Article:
Published November 1, 2006.
We finally found an easy-to-use candy thermometer.
Candy thermometers are designed for stovetop recipes where close monitoring of temperature is key—especially candy-making and deep-frying. The thermometer stays in the liquid during cooking. But which brand is best? To find out, we brought several models into the test kitchen and made multiple batches of caramel for our Turtle Brownies.
Thermometers with the simplest style—a plain glass tube—worked fine, but they are also fragile and the gradations were hard to read. What's more, a few models had a tendency to slide down and touch the bottom of the pan, giving a false reading. Similar thermometers with a metal "foot" to keep the thermometer off the pan bottom didn't work in a small (shallow) batch of caramel and were also hard to read. Dial-face thermometers required as much as 2 1/2 inches of liquid—a rarity when making candies.
By far, digital thermometers are best: quick to respond, precise, and easy to read. Most digital models have easy-to-read consoles and alarm features that warn the cook when the caramel is done. But they tend to be top-heavy, with a precarious grip on the saucepan. The one we originally liked best had the most reliable grip, and it's a decent choice. But essential? Probably not. An good instant-read thermometer capable of registering temperatures up to 400 degrees is just as reliable and can also be used to check the temperatures of roasts, breads, sauces, and more.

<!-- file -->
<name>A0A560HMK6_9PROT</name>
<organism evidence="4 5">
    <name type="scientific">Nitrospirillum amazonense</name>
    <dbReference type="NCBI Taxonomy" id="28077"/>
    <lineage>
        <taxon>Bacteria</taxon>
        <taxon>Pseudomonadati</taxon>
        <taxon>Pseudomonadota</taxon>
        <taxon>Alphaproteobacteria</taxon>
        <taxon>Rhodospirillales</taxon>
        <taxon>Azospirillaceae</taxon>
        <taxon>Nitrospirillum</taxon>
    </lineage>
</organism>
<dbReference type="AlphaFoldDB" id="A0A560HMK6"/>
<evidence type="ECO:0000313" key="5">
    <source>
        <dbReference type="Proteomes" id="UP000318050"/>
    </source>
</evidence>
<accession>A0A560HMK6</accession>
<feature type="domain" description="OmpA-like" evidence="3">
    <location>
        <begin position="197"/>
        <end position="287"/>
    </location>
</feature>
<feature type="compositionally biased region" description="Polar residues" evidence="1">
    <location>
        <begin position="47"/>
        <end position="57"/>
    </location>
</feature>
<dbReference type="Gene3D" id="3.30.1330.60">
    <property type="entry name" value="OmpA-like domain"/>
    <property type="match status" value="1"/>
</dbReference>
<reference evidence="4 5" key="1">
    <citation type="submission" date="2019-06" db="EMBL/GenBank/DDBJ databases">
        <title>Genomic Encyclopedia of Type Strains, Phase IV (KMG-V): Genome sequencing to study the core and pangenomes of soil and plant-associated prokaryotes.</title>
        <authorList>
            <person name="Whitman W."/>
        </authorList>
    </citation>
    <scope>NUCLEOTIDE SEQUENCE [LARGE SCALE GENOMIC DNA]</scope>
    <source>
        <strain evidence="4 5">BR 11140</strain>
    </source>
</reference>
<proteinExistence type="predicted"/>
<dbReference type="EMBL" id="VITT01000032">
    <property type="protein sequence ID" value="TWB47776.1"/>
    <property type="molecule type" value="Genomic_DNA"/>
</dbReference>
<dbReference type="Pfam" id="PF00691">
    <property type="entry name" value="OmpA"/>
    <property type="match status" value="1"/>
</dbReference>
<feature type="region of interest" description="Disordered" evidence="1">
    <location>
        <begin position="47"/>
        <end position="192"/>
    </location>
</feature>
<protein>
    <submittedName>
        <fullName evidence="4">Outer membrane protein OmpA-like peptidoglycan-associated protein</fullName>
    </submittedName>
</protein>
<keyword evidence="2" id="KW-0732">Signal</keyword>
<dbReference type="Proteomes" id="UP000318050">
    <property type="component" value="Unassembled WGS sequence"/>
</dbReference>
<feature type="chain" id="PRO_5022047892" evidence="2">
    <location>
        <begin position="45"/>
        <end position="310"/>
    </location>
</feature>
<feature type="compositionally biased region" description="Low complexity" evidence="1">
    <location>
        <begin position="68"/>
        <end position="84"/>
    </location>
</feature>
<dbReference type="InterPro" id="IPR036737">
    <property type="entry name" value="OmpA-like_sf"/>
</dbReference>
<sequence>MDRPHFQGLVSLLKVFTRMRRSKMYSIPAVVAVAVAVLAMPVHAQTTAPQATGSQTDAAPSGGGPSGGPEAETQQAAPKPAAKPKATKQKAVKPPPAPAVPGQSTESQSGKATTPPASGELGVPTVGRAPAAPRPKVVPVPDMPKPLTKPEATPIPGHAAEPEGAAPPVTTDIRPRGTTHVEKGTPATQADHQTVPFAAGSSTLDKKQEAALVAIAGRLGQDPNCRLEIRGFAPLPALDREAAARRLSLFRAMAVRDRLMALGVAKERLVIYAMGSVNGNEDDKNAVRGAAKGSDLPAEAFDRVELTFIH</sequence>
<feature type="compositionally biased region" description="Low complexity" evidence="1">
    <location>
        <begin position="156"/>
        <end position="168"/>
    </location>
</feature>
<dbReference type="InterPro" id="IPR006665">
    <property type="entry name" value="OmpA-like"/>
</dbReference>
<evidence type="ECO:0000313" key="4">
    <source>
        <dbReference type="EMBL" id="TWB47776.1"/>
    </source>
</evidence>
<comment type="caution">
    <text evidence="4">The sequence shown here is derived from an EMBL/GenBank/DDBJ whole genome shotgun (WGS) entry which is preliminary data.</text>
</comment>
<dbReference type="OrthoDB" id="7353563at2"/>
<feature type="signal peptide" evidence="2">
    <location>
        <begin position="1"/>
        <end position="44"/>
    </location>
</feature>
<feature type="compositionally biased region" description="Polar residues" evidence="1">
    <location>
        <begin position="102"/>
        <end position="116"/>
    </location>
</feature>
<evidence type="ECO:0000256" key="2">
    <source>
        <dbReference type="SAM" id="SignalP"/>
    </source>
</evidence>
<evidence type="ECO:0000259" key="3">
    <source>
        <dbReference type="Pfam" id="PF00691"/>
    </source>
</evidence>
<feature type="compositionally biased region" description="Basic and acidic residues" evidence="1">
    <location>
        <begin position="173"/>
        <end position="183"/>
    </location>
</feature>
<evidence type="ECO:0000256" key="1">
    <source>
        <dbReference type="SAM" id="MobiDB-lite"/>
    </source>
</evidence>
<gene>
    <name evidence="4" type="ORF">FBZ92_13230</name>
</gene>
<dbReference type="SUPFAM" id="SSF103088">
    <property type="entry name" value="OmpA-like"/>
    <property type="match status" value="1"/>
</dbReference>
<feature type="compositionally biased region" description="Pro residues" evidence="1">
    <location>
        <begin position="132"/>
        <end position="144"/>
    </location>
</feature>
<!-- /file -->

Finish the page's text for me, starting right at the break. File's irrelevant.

Still, we wanted something more like our favorite thermometer for roasts in which a long wire separates the "brains" from the business end. Then we found a probe thermometer model that comes with a mounting clip that lets you attach the probe to your pan. An on/off switch would be nice (to save batteries over time), but it still gets our top recommendation for its clip-on ease.